Monday, June 27, 2011

DIVERGENT by Veronica Roth

May 3rd, 2011 - Katherine Tegen Books
Summary: In Beatrice Prior's dystopian Chicago, society is divided into five factions, each one dedicated to the cultivation of a particular virtue-Candor (the honest), Abnegation (selfless), Dauntless (the brave, Amity (the peaceful), and Erudite (the intelligent). On an appointed day every year, all sixteen-year-olds must select the faction to which they will devote the rest of their lives. For Beatrice, the decision is between staying with her family and being who she really is-she can't have both. So she makes a choice that surprises everyone, including herself.
During the highly competitive initiation that follows, Beatrice renames herself Tris and struggles to determine who her friends really are-and where, exactly, where a romance with a sometimes fascinating, sometimes infuriating boy fits into the life she's chosen. But Tris also has a secret, one she's kept hidden from everyone because she's been warned it can mean death. And as she discovers a growing conflict that threatens to unravel her seemingly perfect society, she also that her secret might help her save those she loves... or it might destroy her.

I wish I could just write one sentence explaining my opinions of this novel and be done with this. Instead, I'll just write three:
DIVERGENT. Is. Amazing.

Veronica Roth pumped out a novel that didn't let me dip in a toe of her dystopian Chicago, get used to, and start wading in, but instead ripped me out of reality and tossed me onto the floor of a train bulleting over glass buildings forty feet below. And I'm so freaking glad it did.

I don't think I have to tell you the hype about DIVERGENT. It wasn't THE HUNGER GAMES or TWILIGHT kind of hype, obviously, but it was literary hype that sends up a signal shaped like a pen into the sky, summoning thousands of readers to take out their contacts and put on glasses to become what they truly are-YA book nerds. (We don't have capes but we do have imagination, which means we can imagine a cape!)

Anyway, this action-thriller was something I was a bit weary about. Yes, the summary is like being punched in the face by angel, it's so good, and yes that cover made me want to ask a Barnes & Noble store clerk if making out with it would be considered tampering with merchandise. But, I don't typically go for thrillers. I love movie thrillers, but books.... Thriller novels are a whole 'nother spectrum of thriller. They just feel different.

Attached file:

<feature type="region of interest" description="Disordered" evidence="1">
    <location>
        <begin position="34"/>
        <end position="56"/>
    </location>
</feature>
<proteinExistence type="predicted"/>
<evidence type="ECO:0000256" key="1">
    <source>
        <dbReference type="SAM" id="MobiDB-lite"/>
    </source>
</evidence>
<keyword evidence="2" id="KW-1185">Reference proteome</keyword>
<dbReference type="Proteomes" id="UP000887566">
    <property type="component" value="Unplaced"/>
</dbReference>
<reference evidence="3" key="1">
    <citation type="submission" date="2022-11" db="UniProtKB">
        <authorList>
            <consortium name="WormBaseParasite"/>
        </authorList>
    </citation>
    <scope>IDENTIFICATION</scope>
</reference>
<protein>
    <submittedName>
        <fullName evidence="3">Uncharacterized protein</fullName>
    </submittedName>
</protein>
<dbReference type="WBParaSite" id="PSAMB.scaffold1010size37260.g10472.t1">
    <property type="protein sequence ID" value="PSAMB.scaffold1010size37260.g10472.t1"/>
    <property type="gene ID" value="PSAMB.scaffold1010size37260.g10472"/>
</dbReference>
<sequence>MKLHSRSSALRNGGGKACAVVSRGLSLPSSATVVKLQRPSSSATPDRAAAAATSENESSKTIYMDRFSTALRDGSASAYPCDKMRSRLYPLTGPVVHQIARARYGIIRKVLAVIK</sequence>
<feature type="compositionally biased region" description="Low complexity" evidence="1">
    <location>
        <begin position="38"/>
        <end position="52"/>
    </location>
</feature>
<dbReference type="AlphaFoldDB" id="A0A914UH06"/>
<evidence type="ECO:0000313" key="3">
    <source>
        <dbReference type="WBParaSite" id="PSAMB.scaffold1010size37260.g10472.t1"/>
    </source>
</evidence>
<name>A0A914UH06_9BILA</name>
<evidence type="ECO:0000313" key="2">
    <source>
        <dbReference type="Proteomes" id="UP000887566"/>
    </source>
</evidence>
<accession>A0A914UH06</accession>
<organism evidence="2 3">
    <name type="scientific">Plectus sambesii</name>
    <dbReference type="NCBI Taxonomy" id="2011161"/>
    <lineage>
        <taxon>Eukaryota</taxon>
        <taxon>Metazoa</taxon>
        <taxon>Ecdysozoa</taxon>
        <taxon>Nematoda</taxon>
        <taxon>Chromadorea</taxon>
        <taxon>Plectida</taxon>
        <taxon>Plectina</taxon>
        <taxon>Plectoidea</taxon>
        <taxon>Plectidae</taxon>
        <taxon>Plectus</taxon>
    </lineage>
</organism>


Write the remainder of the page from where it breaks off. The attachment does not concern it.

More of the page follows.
I eventually gave in, and let me repeat, I'm so glad I did. Holy. Friggin'. Amazin'.

The main character, Tris, was totally lovable, and I feel like any person on earth could adapt to her. The action was a bit hard to get through at times, though it was done in a really creative way. I don't know how, but Veronica Roth was able to pull out these really gruesome acts, and still let me keep my lunch in my stomach.
As I mentioned in my last post, Peter is a guy who's on my top ten "Love to hate" list. He was a total egotistical, pompous, jerk. He was perfect.

Tris was by far my favorite character. The thing I loved about it is that it seemed like the characters had the perfect amount of likability in them. The MC, Tris, was the most likable, to me, her possible-beau was the next, and then her best friend, etc. I didn't feel the same amount of sympathy for a minor character as I did for Tris, and I liked that because I think that means that the characters' personalities were balanced really, really well.

Now.... Four. Oh, Four. Four. Four. Four. Four. Four. How I wish I could get rid of 1, 2, and 3, just so we could skip to Four. No, really. Four was that amazing. He was brave and heroic and yet he was tender. Also, he's got a pretty cool tattoo. ;)

My favorite is a split between three-no spoilers, promise.
1. When Tris is in that parlor and she sees the drawing of the ravens and it causes her to do something.... I won't say what, because that's a bit of a spoiler. This scene was so poetic, and I felt so happy when Tris did this-er-"thing", because it was just so beautiful the way it happened. She was letting go, but still honoring.
2. When Tris and Four are on the ferris wheel. Oh, God. So freaking wonderful! Four's reaction was so surprising and yet it made him that much more likable! Also, I love the whole decaying rides and attractions, which I think was another great component to add to the already sad dystopian Chicago.
3. "Then everyone can call you Six." *Cheshire Cat grin* If you've read it, then you know the significance of this quote. It's big, and it's as awesome as Four's back tattoo.

Anyway, read it. It's wonderful. The writing is beautiful, the ending is gripping, and the chracters are perfectly crafted.


1 comment:

Maddz said...

Just finished this book a couple of days ago. SO IN LOVE. Absolutely perfect <333
GREAT review! :D


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